Ocean and lagoon beaches

Ersotts reef

Lord Howe Island's sandy beaches are on the western lagoon shore and in three limited sections on the eastern side.  The fringing reef about one kilometre offshore protects the beaches from the ocean swell.

  • Old Settlement Beach and North Beach at the lagoon's northern end are the most sheltered beach environments as they are also protected by headlands.
  • Lagoon Beach extends for about 3 km along much of the lagoon's central and southern coastline.

Sandy beaches are naturally dynamic, changing seasonally as winter storms remove sand from the beach and summer weather returns it.

Sandy beach shallows are important nursery and feeding areas for fish and invertebrate species.

Beaches are key feeding and roosting sites for seabirds and migratory wading birds.


Estuaries Soldiers Creek, Cobbys Creek and Old Settlement Creek border the lagoon. They contain two species of mangrove and small saltmash stands on the fringes.

Sheltered lagoons

The lagoon has a diverse range of habitats and species, with distinct habitats including intertidal reefs, subtidal reefs, lagoonal holes, subtidal sand, intertidal sand (beaches) and seagrass.

These habitats are important nursery and feeding areas for birds, fish and invertebrates.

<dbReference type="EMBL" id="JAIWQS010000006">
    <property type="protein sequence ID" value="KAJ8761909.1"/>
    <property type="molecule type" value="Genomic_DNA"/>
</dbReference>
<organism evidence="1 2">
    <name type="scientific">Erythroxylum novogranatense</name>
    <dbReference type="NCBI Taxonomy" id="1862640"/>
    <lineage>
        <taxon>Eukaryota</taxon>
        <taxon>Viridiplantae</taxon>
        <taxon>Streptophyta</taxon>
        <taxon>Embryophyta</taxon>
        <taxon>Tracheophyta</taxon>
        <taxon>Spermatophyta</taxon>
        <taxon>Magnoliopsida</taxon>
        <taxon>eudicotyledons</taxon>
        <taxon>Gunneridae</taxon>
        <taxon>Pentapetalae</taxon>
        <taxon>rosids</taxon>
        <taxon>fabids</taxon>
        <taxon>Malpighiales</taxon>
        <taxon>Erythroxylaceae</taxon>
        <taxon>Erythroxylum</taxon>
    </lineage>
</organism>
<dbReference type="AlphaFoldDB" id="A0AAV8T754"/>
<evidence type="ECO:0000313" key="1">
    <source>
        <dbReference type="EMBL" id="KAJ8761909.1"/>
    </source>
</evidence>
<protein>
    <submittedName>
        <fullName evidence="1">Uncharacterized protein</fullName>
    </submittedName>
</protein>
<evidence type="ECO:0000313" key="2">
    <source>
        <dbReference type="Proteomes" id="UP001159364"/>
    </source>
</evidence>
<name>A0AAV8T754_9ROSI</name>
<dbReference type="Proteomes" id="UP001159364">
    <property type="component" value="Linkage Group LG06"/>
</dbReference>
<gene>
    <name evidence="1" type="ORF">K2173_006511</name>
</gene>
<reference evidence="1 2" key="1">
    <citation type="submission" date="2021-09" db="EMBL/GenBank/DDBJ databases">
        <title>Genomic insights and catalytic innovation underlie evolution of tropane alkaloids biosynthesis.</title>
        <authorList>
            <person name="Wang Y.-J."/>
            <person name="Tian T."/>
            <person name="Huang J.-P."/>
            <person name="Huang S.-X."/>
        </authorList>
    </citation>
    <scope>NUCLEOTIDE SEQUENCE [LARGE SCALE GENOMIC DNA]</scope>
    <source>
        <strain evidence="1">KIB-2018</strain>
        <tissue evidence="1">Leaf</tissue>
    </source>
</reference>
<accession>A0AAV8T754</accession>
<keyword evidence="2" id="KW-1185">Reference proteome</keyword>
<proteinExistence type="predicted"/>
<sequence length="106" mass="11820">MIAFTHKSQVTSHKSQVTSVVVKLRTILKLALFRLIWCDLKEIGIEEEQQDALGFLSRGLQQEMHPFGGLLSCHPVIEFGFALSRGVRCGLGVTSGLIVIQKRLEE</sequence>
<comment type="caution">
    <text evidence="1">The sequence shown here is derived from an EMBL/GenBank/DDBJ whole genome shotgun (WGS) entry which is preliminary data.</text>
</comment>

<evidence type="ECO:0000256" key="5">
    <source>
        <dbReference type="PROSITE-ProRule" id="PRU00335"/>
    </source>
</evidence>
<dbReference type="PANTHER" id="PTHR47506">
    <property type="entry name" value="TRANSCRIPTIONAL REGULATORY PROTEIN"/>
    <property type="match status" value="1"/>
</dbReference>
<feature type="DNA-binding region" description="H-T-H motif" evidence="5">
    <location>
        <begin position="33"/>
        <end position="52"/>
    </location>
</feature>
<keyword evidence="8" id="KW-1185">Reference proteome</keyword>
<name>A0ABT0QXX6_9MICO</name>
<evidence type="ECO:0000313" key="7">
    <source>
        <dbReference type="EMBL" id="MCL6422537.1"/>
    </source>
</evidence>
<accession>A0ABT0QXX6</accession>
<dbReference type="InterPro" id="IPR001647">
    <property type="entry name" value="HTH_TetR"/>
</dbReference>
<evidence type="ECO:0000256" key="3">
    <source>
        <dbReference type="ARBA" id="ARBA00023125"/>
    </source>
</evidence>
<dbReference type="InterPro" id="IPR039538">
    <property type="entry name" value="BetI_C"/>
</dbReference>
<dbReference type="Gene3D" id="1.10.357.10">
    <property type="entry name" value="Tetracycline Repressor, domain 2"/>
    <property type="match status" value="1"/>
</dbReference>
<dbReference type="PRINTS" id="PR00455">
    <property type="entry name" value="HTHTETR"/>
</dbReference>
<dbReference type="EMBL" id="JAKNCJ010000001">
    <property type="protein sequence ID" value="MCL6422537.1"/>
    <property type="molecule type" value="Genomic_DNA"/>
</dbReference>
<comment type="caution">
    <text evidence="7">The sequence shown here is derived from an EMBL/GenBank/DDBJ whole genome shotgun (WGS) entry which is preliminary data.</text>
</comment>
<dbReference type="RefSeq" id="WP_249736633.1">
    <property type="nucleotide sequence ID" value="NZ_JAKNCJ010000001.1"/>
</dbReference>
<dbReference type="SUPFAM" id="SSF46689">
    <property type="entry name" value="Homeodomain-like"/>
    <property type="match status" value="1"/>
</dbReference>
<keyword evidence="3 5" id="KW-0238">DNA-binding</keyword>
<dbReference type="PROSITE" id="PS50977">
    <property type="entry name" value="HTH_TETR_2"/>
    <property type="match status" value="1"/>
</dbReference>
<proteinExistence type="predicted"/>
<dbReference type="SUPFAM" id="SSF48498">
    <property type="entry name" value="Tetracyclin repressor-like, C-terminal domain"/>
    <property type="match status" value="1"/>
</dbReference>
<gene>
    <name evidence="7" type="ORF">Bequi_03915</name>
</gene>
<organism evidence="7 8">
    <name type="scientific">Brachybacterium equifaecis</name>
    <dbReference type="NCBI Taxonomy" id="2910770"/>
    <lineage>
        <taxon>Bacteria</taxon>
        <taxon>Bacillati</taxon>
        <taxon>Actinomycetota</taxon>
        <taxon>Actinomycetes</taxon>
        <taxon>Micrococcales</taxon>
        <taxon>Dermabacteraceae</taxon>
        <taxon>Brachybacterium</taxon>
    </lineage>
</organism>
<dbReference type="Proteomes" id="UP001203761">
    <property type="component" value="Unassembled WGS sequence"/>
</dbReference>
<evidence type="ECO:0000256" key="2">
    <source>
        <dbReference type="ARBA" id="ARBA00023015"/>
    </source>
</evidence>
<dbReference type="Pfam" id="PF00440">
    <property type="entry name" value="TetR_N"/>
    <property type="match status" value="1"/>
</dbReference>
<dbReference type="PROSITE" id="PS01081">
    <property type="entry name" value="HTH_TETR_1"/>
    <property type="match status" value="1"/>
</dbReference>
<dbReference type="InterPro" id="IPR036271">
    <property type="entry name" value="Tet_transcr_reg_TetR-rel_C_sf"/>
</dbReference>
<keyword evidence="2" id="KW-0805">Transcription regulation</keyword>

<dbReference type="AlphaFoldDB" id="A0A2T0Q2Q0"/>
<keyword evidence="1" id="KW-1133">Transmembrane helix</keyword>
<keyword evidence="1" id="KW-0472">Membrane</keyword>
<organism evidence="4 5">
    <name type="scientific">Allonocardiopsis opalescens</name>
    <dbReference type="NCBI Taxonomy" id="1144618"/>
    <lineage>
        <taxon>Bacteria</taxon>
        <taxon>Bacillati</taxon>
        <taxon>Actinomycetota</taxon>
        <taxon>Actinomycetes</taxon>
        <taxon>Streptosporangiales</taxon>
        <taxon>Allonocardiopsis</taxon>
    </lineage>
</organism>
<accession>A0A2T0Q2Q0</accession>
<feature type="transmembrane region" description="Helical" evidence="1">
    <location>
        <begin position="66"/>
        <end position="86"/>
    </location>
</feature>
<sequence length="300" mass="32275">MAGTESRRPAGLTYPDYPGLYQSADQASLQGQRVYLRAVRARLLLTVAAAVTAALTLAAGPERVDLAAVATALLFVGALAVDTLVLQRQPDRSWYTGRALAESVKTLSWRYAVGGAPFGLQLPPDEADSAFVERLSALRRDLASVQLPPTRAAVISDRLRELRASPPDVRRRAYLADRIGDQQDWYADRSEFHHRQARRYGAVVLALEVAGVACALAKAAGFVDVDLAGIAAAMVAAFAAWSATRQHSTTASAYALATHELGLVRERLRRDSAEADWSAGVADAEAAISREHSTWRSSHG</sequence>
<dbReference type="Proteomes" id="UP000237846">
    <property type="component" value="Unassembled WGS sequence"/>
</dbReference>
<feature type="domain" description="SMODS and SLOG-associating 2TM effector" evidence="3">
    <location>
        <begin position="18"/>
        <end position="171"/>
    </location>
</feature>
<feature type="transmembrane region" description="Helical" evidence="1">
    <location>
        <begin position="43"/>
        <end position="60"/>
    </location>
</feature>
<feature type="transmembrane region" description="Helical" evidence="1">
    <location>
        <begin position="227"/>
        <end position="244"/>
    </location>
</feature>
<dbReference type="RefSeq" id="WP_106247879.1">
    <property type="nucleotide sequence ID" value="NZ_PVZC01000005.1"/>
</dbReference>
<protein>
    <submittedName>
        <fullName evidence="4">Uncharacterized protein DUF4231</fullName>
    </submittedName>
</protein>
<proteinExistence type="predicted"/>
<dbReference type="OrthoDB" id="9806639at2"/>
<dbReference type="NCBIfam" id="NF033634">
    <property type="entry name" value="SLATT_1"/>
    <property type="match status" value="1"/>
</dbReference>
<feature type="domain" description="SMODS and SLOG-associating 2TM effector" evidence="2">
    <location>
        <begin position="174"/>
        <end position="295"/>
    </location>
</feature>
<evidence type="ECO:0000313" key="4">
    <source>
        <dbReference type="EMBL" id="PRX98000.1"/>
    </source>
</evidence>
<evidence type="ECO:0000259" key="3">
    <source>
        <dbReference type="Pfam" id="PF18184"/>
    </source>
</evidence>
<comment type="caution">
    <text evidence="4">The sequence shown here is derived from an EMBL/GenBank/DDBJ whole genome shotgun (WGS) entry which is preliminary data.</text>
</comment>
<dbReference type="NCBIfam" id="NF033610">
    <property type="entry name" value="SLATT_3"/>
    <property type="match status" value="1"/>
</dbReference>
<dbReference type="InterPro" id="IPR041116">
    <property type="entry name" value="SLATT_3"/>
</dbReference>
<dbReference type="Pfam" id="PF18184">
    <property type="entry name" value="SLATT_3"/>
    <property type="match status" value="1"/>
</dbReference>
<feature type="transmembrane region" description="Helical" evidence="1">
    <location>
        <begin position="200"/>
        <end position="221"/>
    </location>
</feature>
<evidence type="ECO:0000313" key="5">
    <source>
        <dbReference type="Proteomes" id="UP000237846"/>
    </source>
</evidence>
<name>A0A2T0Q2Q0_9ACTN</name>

North Bay contains one of the park's most extensive seagrass beds.  The beds are located in the sheltered area of the bay, and provide:

  • foraging habitat for sea turtles and various invertebrates;
  • key breeding grounds for the eastern sea garfish;
  • nursery grounds for juvenile fish.

The intertidal flats of the seagrass habitats:

  • are important for the migrating birds that congregate on Lord Howe Island, including the northern hemisphere whimbrels, bar-tailed godwits, ruddy turnstones, Pacific golden plovers and tattlers and the New Zealand double-banded plovers;
  • support a variety of invertebrates, fish and migratory birds.


Subtidal reef habitats dominate the Lord Howe Island coastline, Balls Pyramid and the smaller islands and islets.

The inshore reef systems include:

  • true coral reefs in the lagoon's protected environments on Lord Howe Island's western side;
  • rocky reefs in other parts of the park with a shallow cover of coral growth.

The lagoon contains world's most southerly true coral reefs.

  • Erscotts, Comet's and Sylphs Holes are among the main sites of these reefs in the park.
  • Protected, threatened and endemic species are found at these sites.

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